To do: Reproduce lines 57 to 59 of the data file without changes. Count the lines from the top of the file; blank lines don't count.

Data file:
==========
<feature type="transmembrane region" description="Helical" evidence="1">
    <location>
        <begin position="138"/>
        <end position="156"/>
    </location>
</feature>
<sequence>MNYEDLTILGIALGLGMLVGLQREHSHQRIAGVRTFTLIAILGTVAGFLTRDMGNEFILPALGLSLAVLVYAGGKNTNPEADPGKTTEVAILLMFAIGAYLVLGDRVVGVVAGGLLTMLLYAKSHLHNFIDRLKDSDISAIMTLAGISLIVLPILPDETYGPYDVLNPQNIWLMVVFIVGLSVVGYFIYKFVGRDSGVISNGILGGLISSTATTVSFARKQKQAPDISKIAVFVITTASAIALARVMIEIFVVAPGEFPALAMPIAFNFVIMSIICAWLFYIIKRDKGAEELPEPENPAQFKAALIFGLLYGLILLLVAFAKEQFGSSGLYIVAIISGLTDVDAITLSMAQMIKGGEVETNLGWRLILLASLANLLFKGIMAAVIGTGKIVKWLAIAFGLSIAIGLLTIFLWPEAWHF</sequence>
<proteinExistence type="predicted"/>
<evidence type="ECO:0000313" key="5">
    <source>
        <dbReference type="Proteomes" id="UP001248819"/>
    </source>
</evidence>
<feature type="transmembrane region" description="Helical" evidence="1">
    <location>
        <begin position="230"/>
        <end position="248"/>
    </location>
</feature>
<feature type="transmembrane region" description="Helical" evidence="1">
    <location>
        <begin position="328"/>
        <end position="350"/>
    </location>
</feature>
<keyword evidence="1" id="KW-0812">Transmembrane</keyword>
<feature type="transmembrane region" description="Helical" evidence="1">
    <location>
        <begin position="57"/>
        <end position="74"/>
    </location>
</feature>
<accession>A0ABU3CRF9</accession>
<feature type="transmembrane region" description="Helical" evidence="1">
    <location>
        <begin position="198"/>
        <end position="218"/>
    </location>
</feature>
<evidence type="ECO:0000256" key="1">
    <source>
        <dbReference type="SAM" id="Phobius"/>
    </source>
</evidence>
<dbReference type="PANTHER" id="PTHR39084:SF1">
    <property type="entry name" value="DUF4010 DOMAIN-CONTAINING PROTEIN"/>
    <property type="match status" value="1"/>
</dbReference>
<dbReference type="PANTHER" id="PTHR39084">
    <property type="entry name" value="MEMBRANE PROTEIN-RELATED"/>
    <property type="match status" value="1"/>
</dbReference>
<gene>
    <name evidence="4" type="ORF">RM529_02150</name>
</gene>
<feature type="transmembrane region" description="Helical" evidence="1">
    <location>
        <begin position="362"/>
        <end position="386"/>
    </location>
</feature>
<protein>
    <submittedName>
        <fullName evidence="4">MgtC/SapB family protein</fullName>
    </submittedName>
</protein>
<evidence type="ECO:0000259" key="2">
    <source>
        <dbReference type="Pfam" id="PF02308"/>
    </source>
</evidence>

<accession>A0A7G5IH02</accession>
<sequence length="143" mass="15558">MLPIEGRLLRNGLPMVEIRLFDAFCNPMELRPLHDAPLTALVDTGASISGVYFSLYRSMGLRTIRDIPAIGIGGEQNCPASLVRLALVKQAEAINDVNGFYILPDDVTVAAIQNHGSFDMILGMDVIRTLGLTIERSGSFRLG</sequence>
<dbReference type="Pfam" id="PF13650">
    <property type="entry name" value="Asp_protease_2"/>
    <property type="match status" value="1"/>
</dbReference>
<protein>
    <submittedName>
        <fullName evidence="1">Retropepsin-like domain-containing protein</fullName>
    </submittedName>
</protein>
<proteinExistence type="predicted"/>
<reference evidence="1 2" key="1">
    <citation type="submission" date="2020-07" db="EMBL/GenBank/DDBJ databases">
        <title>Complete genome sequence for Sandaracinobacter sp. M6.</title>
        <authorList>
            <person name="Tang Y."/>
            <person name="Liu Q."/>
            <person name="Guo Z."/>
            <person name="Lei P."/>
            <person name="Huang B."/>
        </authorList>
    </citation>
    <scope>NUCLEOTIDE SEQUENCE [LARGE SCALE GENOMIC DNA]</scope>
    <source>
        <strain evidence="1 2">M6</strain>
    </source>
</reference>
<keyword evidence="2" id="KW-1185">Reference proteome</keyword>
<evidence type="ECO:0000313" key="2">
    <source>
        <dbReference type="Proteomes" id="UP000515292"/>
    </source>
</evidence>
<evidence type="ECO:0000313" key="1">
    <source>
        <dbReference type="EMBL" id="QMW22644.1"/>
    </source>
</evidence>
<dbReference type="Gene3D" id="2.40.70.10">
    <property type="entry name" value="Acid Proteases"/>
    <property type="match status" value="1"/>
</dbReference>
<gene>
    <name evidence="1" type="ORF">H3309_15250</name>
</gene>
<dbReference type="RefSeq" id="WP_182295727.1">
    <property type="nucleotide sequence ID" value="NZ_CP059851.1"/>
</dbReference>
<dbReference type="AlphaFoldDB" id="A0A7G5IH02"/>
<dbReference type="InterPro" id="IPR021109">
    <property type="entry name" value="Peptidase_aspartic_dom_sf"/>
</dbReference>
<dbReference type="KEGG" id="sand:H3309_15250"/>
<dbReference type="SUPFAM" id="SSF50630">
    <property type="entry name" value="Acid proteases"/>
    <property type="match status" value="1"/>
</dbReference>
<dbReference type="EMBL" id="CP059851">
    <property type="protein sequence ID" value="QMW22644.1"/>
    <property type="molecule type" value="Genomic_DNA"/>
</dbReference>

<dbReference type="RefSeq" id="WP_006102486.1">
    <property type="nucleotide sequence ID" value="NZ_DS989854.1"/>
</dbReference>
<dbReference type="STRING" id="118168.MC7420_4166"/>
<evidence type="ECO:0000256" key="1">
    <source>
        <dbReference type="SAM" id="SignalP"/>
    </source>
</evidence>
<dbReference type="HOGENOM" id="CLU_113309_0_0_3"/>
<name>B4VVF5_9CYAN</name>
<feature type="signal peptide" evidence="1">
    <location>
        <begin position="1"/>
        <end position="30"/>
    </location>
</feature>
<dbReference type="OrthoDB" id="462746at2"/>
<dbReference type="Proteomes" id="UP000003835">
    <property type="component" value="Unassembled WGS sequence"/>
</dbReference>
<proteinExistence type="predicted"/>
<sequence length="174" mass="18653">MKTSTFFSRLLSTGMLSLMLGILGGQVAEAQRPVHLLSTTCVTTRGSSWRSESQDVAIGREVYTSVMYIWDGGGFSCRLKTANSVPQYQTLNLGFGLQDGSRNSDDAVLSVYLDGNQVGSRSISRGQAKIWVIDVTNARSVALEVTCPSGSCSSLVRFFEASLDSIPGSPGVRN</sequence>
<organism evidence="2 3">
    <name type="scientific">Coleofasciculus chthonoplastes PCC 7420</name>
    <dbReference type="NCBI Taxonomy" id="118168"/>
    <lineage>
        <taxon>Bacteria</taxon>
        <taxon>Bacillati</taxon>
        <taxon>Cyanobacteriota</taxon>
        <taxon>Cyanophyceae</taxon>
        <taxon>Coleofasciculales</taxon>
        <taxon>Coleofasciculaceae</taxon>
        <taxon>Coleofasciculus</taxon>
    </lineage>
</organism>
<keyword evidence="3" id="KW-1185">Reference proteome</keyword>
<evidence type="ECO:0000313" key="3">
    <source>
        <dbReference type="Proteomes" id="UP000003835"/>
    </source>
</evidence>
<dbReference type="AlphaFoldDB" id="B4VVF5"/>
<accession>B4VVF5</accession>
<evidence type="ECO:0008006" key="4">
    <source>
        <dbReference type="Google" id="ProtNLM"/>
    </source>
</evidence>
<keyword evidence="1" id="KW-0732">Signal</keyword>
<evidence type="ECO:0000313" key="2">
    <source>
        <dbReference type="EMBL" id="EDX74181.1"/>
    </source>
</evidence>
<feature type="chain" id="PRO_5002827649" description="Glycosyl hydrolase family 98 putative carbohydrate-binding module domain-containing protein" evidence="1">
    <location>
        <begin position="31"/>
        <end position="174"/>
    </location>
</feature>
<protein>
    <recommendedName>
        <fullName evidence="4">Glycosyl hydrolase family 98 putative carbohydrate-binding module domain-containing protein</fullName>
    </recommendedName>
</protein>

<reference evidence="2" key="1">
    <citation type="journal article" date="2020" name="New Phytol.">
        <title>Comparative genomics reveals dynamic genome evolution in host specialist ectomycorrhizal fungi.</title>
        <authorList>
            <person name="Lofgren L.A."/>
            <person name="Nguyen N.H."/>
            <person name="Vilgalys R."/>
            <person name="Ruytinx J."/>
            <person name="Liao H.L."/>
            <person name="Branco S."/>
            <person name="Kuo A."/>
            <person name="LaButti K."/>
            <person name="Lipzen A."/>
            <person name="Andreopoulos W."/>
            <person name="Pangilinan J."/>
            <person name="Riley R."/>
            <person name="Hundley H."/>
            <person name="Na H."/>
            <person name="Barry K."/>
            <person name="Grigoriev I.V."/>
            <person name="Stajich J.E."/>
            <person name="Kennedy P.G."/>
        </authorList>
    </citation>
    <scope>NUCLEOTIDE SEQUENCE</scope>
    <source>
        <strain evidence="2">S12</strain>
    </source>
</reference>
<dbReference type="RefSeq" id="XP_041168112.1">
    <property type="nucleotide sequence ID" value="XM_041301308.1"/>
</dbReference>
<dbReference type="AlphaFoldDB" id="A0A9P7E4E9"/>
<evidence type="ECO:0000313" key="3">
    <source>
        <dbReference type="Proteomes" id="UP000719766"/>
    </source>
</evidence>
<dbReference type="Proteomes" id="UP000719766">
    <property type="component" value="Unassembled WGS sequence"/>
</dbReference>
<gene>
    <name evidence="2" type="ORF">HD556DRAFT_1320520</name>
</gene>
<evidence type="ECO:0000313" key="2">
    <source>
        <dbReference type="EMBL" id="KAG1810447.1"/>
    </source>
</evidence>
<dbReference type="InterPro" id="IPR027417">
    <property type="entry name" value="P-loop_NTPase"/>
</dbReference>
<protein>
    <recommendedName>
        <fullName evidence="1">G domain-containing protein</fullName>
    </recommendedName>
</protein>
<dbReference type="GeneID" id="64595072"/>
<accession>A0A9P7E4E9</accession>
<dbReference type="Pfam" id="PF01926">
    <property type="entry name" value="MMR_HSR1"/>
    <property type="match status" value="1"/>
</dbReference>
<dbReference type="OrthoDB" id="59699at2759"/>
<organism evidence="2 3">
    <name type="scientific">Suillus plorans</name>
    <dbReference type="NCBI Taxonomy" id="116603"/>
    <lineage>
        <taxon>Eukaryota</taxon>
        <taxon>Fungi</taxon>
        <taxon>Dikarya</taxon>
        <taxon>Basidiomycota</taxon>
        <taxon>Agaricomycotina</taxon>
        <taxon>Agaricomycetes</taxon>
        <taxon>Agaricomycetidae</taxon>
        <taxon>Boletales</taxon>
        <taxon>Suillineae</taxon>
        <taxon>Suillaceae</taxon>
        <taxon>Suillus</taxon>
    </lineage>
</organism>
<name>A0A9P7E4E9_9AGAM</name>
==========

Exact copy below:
    <location>
        <begin position="362"/>
        <end position="386"/>